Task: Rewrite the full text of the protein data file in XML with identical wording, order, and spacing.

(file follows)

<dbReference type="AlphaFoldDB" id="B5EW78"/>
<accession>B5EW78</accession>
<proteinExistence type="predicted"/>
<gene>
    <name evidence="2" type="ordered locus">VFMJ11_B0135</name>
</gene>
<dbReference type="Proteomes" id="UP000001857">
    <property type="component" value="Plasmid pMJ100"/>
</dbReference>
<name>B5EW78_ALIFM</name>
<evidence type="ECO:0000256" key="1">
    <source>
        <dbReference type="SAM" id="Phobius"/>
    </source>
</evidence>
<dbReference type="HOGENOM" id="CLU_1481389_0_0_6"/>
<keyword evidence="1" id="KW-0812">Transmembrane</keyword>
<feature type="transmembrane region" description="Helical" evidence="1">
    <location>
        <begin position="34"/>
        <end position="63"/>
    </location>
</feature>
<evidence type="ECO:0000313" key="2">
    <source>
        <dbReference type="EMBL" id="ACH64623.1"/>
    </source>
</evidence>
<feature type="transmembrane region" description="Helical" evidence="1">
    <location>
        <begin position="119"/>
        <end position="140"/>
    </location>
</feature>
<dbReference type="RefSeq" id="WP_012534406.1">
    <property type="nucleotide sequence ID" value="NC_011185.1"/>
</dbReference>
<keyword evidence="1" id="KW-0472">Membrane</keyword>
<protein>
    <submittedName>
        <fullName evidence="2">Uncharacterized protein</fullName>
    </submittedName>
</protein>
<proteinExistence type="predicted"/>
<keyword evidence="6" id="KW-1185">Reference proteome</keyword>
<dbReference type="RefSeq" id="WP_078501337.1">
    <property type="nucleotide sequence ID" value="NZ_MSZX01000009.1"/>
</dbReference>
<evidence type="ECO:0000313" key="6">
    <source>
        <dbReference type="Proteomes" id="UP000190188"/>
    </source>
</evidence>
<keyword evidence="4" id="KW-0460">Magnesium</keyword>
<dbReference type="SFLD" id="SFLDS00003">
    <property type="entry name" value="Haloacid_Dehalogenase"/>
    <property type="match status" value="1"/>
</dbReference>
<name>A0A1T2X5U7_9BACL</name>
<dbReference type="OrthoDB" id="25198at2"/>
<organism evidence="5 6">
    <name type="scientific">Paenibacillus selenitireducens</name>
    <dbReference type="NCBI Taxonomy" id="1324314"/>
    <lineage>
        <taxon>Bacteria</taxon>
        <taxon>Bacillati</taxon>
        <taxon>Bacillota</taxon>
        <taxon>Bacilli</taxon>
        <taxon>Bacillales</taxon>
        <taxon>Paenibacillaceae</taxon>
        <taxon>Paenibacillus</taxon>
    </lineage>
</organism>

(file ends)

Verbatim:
<dbReference type="AlphaFoldDB" id="B5EW78"/>
<accession>B5EW78</accession>
<proteinExistence type="predicted"/>
<gene>
    <name evidence="2" type="ordered locus">VFMJ11_B0135</name>
</gene>
<dbReference type="Proteomes" id="UP000001857">
    <property type="component" value="Plasmid pMJ100"/>
</dbReference>
<name>B5EW78_ALIFM</name>
<evidence type="ECO:0000256" key="1">
    <source>
        <dbReference type="SAM" id="Phobius"/>
    </source>
</evidence>
<dbReference type="HOGENOM" id="CLU_1481389_0_0_6"/>
<keyword evidence="1" id="KW-0812">Transmembrane</keyword>
<feature type="transmembrane region" description="Helical" evidence="1">
    <location>
        <begin position="34"/>
        <end position="63"/>
    </location>
</feature>
<evidence type="ECO:0000313" key="2">
    <source>
        <dbReference type="EMBL" id="ACH64623.1"/>
    </source>
</evidence>
<feature type="transmembrane region" description="Helical" evidence="1">
    <location>
        <begin position="119"/>
        <end position="140"/>
    </location>
</feature>
<dbReference type="RefSeq" id="WP_012534406.1">
    <property type="nucleotide sequence ID" value="NC_011185.1"/>
</dbReference>
<keyword evidence="1" id="KW-0472">Membrane</keyword>
<protein>
    <submittedName>
        <fullName evidence="2">Uncharacterized protein</fullName>
    </submittedName>
</protein>
<proteinExistence type="predicted"/>
<keyword evidence="6" id="KW-1185">Reference proteome</keyword>
<dbReference type="RefSeq" id="WP_078501337.1">
    <property type="nucleotide sequence ID" value="NZ_MSZX01000009.1"/>
</dbReference>
<evidence type="ECO:0000313" key="6">
    <source>
        <dbReference type="Proteomes" id="UP000190188"/>
    </source>
</evidence>
<keyword evidence="4" id="KW-0460">Magnesium</keyword>
<dbReference type="SFLD" id="SFLDS00003">
    <property type="entry name" value="Haloacid_Dehalogenase"/>
    <property type="match status" value="1"/>
</dbReference>
<name>A0A1T2X5U7_9BACL</name>
<dbReference type="OrthoDB" id="25198at2"/>
<organism evidence="5 6">
    <name type="scientific">Paenibacillus selenitireducens</name>
    <dbReference type="NCBI Taxonomy" id="1324314"/>
    <lineage>
        <taxon>Bacteria</taxon>
        <taxon>Bacillati</taxon>
        <taxon>Bacillota</taxon>
        <taxon>Bacilli</taxon>
        <taxon>Bacillales</taxon>
        <taxon>Paenibacillaceae</taxon>
        <taxon>Paenibacillus</taxon>
    </lineage>
</organism>